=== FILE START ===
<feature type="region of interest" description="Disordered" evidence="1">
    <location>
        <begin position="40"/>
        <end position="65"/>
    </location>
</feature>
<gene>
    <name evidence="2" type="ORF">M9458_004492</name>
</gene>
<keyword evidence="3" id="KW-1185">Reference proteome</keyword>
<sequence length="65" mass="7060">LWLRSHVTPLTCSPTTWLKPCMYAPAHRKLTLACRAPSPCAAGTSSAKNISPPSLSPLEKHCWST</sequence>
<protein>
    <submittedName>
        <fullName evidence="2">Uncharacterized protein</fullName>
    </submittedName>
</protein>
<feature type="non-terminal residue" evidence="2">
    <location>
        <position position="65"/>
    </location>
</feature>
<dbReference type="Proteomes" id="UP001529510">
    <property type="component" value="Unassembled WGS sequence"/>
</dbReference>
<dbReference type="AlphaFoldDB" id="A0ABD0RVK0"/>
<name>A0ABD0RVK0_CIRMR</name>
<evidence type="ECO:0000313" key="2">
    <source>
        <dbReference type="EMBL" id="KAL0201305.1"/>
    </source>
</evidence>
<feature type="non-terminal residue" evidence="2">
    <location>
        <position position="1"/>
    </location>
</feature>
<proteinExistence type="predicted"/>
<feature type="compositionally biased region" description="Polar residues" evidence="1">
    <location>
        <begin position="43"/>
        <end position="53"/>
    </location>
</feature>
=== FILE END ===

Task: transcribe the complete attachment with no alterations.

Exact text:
<feature type="region of interest" description="Disordered" evidence="1">
    <location>
        <begin position="40"/>
        <end position="65"/>
    </location>
</feature>
<gene>
    <name evidence="2" type="ORF">M9458_004492</name>
</gene>
<keyword evidence="3" id="KW-1185">Reference proteome</keyword>
<sequence length="65" mass="7060">LWLRSHVTPLTCSPTTWLKPCMYAPAHRKLTLACRAPSPCAAGTSSAKNISPPSLSPLEKHCWST</sequence>
<protein>
    <submittedName>
        <fullName evidence="2">Uncharacterized protein</fullName>
    </submittedName>
</protein>
<feature type="non-terminal residue" evidence="2">
    <location>
        <position position="65"/>
    </location>
</feature>
<dbReference type="Proteomes" id="UP001529510">
    <property type="component" value="Unassembled WGS sequence"/>
</dbReference>
<dbReference type="AlphaFoldDB" id="A0ABD0RVK0"/>
<name>A0ABD0RVK0_CIRMR</name>
<evidence type="ECO:0000313" key="2">
    <source>
        <dbReference type="EMBL" id="KAL0201305.1"/>
    </source>
</evidence>
<feature type="non-terminal residue" evidence="2">
    <location>
        <position position="1"/>
    </location>
</feature>
<proteinExistence type="predicted"/>
<feature type="compositionally biased region" description="Polar residues" evidence="1">
    <location>
        <begin position="43"/>
        <end position="53"/>
    </location>
</feature>